Since living in Panama, I've become very laissez-faire about traffic cops. The traffic rules here are more suggestions than black and white laws, and I am not as crazy of a driver as the locals. Even though I've driven the wrong way on one-way streets, backed up on the on-ramp to a freeway (okay, I was a passenger in the car for this one), and flipped a u-turn in areas that were not made for u-turns, everything has been "no problem."
There is one thing I have learned about driving in Panama that is "muy importante"....be extra careful on holiday weekends. A gringo acquaintance of mine was pulled over on a holiday weekend. Even though he'd been drinking water for almost 2 hours before driving, he had to bribe his way out of a DUI to the tune of $300.
Knowing this, I spent the Saturday on Mardi Gras weekend at Playa Bonita, enjoying free drinks and making new friends. My Latin sweetheart knew he had to drive and spent the day drinking water. (He's a much better person than I am!) Leaving the Playa Bonita resort, we were pulled over at a permanent checkpoint ... one that I usually breeze through because of my Gringa face. The cop asked for the standard license and registration, but my Brazilian sweetheart had left his passport and drivers license in Panama City. The cop knew my boyfriend was sober, but I'm sure the cop was thinking about rent or buying beer for his friends or perhaps sending his kids to college. Whatever the motivation, he asked my boyfriend to step out of the car and took him across the street, where he had to sit in a hard plastic chair.
It's important to note at this point in my blog-story that I barely speak Spanish, the cop didn't speak English, and although my boyfriend looks like a Southern California boy, his only fluent language is Portuguese. That alone would make any negotiation very difficult, but I knew it had to work in our favor as a bribe was about to be sought.
Taking the language barrier into account, this is what I think happened. The cop threatened to tow the car and send us all to jail. He said he could make it go away for a mere $60. That actually would have been fine had we been in possession of $60 cash, but as soon as we were pulled over, we looked at each other and compared our cash situation. I had a $5 bill and he had two $1 bills. Seven dollars does not a good bribe make. Hmmm. That's where my Brazilian sweetheart's "street dog" instinct kicked in.
He told the cop that we didn't have $60, but we would give him $50--but the money was in the car. The cop agreed to a $50 "fee" and let him get back in the car before coming around to my side of the car to collect his bribe. I knew none of this at the time, but I didn't need a medium to tell me that I'd have to give up my last $5 before the night was over. I had it clutched in my hand, ready to give it to the greedy cop. After all, I'd had free drinks all day and this was all part of the day's entertainment.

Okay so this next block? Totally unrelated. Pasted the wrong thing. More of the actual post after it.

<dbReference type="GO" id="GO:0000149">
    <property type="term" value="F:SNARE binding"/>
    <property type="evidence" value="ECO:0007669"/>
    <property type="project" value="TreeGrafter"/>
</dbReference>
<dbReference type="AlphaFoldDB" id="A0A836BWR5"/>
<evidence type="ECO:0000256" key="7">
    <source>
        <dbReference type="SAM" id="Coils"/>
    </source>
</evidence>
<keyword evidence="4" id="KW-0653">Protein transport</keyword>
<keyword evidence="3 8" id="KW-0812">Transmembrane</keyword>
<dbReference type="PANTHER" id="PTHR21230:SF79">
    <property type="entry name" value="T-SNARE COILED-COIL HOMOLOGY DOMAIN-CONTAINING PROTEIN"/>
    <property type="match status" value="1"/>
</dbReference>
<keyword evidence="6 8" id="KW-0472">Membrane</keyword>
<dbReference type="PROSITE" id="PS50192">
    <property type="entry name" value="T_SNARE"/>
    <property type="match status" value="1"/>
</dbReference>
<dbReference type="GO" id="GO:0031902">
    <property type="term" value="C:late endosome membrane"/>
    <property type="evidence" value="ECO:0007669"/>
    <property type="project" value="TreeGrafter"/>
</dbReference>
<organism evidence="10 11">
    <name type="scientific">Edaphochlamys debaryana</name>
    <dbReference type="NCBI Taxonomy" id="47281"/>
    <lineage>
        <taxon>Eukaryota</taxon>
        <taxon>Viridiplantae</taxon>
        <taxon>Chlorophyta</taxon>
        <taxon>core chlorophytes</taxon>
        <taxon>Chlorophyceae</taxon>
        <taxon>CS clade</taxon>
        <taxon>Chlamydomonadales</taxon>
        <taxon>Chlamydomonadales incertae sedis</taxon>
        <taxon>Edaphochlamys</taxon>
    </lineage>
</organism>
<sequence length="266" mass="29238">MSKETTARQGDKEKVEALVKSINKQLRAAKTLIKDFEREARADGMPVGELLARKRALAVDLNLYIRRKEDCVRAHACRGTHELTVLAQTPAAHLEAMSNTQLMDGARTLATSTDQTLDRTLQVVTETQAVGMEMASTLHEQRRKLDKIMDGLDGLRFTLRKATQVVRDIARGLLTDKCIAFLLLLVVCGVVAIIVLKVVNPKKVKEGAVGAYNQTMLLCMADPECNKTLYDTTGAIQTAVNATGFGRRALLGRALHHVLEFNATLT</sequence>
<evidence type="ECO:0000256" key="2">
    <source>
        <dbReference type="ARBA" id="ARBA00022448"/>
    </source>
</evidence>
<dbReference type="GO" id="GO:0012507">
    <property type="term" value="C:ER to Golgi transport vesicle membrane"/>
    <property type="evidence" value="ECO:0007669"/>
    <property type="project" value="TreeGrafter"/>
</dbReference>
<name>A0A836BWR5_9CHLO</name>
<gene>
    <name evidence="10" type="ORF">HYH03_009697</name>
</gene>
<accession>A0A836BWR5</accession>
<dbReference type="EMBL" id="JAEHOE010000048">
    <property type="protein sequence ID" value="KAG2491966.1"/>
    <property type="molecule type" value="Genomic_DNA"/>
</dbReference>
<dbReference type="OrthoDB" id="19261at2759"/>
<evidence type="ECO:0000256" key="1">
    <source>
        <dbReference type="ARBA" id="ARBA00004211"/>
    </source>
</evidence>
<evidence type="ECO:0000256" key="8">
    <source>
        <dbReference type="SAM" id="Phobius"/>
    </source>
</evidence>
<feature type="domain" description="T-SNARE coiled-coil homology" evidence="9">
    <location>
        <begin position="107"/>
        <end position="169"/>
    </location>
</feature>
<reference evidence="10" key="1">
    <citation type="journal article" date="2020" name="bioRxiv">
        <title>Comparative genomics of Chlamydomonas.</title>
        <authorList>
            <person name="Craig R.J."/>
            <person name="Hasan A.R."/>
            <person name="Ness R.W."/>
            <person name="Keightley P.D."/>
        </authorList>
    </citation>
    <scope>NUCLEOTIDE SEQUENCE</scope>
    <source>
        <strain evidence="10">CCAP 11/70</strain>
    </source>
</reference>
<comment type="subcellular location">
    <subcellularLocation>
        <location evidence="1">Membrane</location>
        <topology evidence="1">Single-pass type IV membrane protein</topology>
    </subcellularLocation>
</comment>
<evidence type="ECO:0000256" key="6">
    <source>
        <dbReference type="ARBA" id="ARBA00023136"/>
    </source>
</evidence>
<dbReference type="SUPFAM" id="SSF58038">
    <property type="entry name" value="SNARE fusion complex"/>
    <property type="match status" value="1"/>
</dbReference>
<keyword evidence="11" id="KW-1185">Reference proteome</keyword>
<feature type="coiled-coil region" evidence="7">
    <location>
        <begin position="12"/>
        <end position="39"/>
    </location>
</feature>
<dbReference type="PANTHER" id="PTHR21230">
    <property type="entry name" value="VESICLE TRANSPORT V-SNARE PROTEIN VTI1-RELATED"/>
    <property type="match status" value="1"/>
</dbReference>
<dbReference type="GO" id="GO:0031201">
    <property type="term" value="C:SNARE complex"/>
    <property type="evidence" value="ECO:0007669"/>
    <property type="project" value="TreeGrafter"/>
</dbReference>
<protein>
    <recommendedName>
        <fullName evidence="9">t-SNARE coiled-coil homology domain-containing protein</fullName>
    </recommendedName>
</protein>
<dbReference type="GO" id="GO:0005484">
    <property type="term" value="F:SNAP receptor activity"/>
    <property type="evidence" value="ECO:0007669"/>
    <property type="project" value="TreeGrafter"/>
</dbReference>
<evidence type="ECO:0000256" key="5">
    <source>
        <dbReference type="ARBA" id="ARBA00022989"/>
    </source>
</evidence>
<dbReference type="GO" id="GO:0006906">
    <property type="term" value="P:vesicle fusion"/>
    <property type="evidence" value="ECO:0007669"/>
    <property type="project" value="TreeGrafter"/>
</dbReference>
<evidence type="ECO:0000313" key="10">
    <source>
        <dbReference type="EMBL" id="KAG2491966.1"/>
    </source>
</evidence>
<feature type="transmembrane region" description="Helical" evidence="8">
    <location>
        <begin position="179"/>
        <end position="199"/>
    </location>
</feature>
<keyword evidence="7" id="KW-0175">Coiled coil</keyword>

When my sweetheart was belted back in the car, he rolled down my window and said, "Drop cash." This was a bit of an inside joke because he'd taught my dog to "drop ball" in one day after I'd spent an entire year trying to get her to do the exact same thing. And even after he'd taught her to drop the darn ball, she wouldn't do it for me because she understood his accented English better than my perfect English. Oh, but I digress at the best part of the story.
I have never been party to a bribe before, so when my sweetheart told me to "drop cash" I thought that's how bribes were done. I crumpled the $5 bill in my hand and dropped it out the window. The bill had no sooner left my hand when we were peeling out of the checkpoint. I didn't understand the hurry, until my boyfriend explained that we had beaten the cops at their own shakedown.
I laughed so hard all the way back to my apartment that tears were rolling down my face. But when I told a friend of mine the story, he was worried that the cops would have my photo and description of my car at the checkpoint, ready to pull me over the next time I drove through. I just laughed again. Even though bribery is much more common here than in the U.S., it's still not technically legal. The cops aren't going to run the risk of exposure by harassing a sweet innocent Gringa. (Now it's your turn not to laugh!)
Knowing that cops might expect a bribe, here's a quick guide on what to do if you're pulled over.
- Always carry a valid drivers license from your country of residence and a photocopy of your passport. Show these documents when asked.
- Don't worry if you don't speak Spanish. This can work in your favor.
- Keep a $20 bill in your passport, just in case you were doing something bad. You can always ask, "Can I take care of the fine now?" The $20 will often do the trick.
- Never try to bribe a female cop.
- Keep the phone number of a good Panamanian attorney on your speed dial... just in case you really were doing something bad! If you need one, I can recommend a few.
All in all, I feel like a true native of Panama now. If you're laughing along with me, Panama might be a great place for you.